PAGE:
Cohen considered perplexity to be the engine driving people toward religion, what he termed “the unavoidable presence of the Other.” But for Cohen it was art that expressed, perhaps even heightened, those perplexities, while for Maimonides it was philosophy that resolved them. Whereas for Maimonides, the divine image (tzelem elokim), or what constitutes the very essence of human existence, is intellect, for Cohen it is perplexity itself, declaring during his spartan Buddhist inspired existence on Mount Baldy, “That’s what a human is: a gathering around a perplexity.” That perplexity and ascetic lifestyle never stopped him and his Zen master however from staying up at night enjoying the contemplative effects of single malt scotch. Cohen thus introduced into a Zen retreat what has become a ritualistic facet of the kiddush that follows Shabbat prayers in many synagogues. The sacred and the profane can in fact complement each other.
Cohen felt most comfortable abundantly referencing his own biblical heritage, but decidedly not for parochial reasons. He drew on that spiritual storehouse of wisdom for those messages that transcend the narrow confines of one’s own tribe. In one of his last interviews, he voiced his relationship with his people’s foundational scriptures best:
“This biblical landscape is very familiar to me, and it’s natural that I use those landmarks as references. Once they were universal references, and everybody understood and knew them. That’s no longer the case today, but it is still my landscape. I try to make those references. I try to make sure they’re not too obscure. But outside of that, I can’t – I dare not – claim anything in the spiritual realm for my own.”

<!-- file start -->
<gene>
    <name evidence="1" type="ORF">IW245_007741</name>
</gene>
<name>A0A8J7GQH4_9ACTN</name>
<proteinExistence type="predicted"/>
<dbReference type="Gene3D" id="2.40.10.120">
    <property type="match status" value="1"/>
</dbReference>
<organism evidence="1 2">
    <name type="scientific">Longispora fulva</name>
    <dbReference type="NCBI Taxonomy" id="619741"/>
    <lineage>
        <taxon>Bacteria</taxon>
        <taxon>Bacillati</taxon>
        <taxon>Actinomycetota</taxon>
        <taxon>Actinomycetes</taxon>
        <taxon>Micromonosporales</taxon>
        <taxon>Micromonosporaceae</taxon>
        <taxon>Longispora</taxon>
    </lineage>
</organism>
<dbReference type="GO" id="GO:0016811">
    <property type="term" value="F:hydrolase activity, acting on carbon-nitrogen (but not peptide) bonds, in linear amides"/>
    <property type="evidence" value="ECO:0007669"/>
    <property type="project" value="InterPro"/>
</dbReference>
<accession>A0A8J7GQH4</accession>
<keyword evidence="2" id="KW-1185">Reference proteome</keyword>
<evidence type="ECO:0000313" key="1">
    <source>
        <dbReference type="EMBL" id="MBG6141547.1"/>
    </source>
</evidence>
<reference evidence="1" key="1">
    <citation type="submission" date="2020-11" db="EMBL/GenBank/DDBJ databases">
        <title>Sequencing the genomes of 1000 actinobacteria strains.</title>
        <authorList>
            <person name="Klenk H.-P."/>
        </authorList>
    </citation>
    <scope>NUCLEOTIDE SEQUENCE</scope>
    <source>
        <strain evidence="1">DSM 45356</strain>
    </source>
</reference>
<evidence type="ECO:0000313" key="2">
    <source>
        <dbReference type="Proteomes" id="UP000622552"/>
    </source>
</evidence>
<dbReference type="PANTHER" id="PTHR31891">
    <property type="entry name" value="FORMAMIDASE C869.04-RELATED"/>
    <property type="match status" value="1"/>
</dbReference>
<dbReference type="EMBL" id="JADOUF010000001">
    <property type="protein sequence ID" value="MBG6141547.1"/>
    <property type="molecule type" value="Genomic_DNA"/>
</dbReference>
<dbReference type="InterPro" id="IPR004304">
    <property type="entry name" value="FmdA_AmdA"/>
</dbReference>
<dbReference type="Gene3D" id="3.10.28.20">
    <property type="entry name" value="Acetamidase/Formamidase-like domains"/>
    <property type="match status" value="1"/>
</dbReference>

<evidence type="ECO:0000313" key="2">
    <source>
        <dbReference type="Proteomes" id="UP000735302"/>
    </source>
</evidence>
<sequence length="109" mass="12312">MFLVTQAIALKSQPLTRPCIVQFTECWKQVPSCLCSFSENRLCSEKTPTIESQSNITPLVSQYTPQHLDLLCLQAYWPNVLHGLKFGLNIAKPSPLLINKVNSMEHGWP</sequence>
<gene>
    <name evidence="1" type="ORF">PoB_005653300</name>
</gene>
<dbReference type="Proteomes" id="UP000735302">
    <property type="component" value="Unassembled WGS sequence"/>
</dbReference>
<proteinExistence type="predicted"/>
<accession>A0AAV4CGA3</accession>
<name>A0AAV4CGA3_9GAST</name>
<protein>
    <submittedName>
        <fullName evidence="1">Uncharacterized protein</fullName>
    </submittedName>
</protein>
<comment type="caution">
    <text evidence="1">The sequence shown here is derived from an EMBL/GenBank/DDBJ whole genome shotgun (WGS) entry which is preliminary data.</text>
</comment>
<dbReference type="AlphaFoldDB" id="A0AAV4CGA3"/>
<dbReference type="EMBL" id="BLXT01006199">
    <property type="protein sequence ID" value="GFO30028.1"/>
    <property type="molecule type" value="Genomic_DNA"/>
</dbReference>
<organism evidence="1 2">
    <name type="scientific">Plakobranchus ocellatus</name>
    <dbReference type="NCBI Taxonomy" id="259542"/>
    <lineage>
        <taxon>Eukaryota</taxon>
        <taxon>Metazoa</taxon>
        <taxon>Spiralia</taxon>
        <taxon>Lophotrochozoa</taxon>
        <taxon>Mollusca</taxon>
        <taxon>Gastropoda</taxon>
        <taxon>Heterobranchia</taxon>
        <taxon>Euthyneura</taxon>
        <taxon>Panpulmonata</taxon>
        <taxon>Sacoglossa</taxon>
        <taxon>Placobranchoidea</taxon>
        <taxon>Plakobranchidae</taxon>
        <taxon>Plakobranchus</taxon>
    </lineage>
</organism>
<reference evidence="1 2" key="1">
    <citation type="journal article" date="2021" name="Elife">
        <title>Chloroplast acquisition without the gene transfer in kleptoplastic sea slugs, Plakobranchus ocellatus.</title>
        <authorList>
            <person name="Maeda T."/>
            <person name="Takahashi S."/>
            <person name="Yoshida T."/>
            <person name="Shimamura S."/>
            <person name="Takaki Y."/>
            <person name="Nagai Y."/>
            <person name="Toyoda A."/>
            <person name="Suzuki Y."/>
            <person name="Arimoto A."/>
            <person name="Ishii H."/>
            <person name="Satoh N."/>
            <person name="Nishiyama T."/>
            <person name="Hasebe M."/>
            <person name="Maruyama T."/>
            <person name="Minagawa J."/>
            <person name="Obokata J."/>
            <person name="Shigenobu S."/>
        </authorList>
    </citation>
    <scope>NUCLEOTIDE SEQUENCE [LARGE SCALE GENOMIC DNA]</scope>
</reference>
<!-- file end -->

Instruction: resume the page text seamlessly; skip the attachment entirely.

While Leonard Cohen’s oeuvre is saturated with his Jewishness, it is paradoxically rife with devotional estrangement, always with a twist, often secularizing or eroticizing its sacred dimensions. Though Who By Fire is one of his most intensely Jewish compositions playing off a central prayer of the Yamim Noraim (Days of Awe), it could not be further from the pure submission of one’s fate to divine will that the original exudes. Supplementing the litany of terminal misfortunes to which human beings are exposed, “who by water and who by fire,” among others, Cohen adds for example, Who by his lady’s command / Who by his own hand Cohen positions God, the original prayer’s sole consummate authority over all human destiny, in partnership or in competition with two other powers—an individual’s ultimate autonomy over his own life and a lover’s dominance over the beloved. That lady’s command overpowers all others, even God’s mitzvot. After all, Cohen once declared, If you want a lover / I’ll do anything you ask me to… / And I’d howl at your beauty / Like a dog in heat / And I’d claw at your heart / And I’d tear at your sheet.